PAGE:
Brent oil crosses $80/b, hitting 3-year highs as energy crisis goes global

Vrasidas Neofytou
Head of Investment Research

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Brent oil crosses $80/b, hitting 3-year highs as energy crisis goes global

The international benchmark Brent crude oil crosses the psychological $80/b level for the first time since October 2018, the WTI contract breaks above $76/b, while the Henry hub-based Natural Gas price tops $6/MMBtu as investors worry about the lower-than-expected oil and gas inventories ahead of the energy-demanding winter months in Northern Hemisphere.

Brent crude oil, Weekly chart

Both crude oil contracts post a six-day rally based on bullish fundamentals, with the Brent contract heading to the $85/b mark, a level last traded back in 2018, while the WTI reapproaching the 2021 highs of $77/b.

Bullish energy market fundamentals:

Investors have turned bullish on energy sector as they expect a prolonged period of high oil and gas prices as the global supply struggles to meet the fast-rising demand due to the economic reopening after the pandemic and ahead of a strong winter heating demand.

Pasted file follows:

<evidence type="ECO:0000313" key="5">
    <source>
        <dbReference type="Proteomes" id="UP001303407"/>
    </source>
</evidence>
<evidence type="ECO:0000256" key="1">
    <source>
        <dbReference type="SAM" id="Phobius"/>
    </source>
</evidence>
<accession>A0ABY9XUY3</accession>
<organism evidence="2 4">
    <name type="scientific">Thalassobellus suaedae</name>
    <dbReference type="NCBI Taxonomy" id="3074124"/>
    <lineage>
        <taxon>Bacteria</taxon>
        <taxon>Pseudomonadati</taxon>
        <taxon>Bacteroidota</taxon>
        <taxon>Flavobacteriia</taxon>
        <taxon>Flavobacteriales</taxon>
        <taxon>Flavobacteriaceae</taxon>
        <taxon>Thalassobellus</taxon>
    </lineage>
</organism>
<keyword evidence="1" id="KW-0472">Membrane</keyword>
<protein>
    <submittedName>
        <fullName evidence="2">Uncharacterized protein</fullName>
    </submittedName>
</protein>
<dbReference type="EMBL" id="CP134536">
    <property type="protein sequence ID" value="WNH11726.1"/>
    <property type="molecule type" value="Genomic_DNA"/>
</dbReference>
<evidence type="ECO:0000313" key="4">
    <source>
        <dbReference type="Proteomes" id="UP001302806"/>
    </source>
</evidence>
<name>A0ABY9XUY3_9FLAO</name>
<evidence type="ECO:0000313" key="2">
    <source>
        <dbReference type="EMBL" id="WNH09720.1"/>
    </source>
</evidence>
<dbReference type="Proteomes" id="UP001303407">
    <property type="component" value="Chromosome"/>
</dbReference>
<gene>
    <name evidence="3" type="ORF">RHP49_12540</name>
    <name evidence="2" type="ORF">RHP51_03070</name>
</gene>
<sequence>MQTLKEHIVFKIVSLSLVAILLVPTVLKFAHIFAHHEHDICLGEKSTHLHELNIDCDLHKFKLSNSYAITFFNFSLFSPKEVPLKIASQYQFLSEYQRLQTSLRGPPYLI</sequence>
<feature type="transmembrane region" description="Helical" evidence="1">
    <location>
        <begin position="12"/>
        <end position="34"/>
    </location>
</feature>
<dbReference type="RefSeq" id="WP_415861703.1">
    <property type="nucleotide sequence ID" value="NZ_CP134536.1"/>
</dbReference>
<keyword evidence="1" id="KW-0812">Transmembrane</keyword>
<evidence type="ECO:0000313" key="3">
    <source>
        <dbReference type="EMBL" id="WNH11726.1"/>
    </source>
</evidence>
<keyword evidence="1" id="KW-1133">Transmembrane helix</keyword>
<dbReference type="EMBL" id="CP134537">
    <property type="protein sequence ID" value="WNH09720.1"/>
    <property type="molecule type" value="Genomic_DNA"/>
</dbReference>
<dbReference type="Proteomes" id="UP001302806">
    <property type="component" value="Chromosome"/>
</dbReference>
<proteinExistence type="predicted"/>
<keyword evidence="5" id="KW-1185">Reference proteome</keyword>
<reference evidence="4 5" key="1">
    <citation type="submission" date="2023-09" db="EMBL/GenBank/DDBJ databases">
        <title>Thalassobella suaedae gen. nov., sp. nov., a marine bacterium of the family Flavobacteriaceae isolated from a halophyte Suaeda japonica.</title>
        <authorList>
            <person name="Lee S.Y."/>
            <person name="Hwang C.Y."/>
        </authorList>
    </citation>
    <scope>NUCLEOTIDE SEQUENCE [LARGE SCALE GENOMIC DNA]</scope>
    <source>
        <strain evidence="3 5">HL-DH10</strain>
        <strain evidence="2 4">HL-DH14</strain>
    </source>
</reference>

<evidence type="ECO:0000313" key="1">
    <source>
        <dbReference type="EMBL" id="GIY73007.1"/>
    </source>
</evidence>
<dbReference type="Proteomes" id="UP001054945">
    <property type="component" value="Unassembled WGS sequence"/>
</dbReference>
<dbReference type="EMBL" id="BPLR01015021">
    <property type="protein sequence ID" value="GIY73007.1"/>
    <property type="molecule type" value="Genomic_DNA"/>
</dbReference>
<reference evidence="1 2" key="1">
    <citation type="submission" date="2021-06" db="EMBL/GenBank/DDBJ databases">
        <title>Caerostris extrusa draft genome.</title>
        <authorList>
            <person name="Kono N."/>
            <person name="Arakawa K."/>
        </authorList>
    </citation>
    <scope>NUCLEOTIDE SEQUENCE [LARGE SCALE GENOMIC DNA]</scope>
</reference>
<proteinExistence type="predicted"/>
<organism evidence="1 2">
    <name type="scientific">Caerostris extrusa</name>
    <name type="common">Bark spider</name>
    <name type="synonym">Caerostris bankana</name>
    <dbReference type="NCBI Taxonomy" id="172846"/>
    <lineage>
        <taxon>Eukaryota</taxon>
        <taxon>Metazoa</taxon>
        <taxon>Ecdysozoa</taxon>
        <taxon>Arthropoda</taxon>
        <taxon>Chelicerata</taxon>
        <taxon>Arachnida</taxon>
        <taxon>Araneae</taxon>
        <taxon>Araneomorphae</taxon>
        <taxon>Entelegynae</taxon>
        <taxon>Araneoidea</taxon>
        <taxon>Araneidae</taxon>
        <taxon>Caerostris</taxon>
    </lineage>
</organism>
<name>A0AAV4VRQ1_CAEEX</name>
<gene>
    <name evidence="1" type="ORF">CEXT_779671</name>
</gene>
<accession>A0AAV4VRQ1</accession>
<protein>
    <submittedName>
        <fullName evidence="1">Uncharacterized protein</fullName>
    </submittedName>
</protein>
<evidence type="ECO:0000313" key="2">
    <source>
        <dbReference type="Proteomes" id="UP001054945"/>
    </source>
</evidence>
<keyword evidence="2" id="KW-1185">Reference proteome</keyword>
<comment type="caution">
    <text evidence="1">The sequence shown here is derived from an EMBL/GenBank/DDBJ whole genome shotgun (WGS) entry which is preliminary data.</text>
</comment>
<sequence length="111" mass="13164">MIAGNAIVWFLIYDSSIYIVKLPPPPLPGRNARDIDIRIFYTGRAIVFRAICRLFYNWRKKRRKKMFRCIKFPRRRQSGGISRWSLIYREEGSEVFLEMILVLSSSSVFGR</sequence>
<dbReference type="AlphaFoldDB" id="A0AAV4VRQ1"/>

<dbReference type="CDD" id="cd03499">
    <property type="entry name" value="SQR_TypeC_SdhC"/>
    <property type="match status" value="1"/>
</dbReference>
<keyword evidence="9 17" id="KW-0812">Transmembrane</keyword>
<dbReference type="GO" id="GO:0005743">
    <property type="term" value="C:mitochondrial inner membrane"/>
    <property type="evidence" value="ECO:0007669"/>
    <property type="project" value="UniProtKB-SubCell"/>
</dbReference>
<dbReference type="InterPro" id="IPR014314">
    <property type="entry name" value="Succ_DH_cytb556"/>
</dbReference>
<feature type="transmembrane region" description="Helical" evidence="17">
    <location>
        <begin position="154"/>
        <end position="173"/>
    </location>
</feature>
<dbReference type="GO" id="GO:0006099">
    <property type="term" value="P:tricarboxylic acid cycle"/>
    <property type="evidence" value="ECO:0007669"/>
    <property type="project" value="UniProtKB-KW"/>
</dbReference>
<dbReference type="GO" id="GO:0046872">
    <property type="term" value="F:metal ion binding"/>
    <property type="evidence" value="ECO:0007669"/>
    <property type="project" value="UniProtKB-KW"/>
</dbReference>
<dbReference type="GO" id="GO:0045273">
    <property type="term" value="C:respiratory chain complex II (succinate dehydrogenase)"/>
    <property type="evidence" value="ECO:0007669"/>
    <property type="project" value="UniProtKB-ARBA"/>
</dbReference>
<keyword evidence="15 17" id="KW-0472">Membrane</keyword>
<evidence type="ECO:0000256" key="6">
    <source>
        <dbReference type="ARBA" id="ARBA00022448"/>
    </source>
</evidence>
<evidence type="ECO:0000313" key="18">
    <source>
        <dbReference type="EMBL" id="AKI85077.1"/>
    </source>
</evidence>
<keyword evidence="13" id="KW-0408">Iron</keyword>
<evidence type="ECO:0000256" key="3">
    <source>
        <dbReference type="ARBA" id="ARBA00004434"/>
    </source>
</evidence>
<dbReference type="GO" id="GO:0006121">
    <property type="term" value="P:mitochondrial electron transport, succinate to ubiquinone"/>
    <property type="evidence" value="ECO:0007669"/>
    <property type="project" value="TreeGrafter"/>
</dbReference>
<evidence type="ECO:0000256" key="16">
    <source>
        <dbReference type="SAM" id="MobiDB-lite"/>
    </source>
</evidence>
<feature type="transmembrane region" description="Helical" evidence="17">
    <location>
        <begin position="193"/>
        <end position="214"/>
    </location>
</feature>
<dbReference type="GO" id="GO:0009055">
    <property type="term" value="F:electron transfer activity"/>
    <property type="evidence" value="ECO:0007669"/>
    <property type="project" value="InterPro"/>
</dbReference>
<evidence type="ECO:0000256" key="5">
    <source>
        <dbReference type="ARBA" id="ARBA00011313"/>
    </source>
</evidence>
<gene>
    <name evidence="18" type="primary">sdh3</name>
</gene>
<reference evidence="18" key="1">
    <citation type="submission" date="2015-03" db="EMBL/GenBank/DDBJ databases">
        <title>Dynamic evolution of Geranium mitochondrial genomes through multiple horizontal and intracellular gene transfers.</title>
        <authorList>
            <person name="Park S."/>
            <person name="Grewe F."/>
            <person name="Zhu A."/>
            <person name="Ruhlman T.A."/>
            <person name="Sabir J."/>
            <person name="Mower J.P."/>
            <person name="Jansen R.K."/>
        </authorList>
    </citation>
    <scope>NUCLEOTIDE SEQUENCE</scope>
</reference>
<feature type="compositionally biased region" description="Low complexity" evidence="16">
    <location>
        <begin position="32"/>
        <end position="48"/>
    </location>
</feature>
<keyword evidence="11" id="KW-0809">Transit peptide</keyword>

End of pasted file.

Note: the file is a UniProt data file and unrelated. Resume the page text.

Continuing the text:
Analysts expect the global oil demand to recall the pre-pandemic levels during 2022, with Asia and especially China continuing as the centre of petroleum-consumption growth.

Weather premium in energy prices:

Energy prices trade with a weather premium as investors worry if the approaching winter in the Northern Hemisphere, which hosts large energy-consuming areas such as Europe, Asia, and North America, could be colder than normal, stressing further the already lower-than-expected oil and natural gas inventories.

On top of that, the global energy crisis and the elevating Coal and Natural gas prices could increase the demand for crude oil as many power stations around the world would be forced to switch to the cheaper oil for power generation, tightening the global oil supplies further.

US-based Natural gas prices topped $6/MMBtu this morning as the global gas stockpiles level dropped below the 5-year average amid lower-than-normal supplies from Russia, hurricane-led oil and gas supplies disruptions in the Gulf of Mexico, and the larger-than-expected gas consumption for power generation after extreme winter and summer weather this year.

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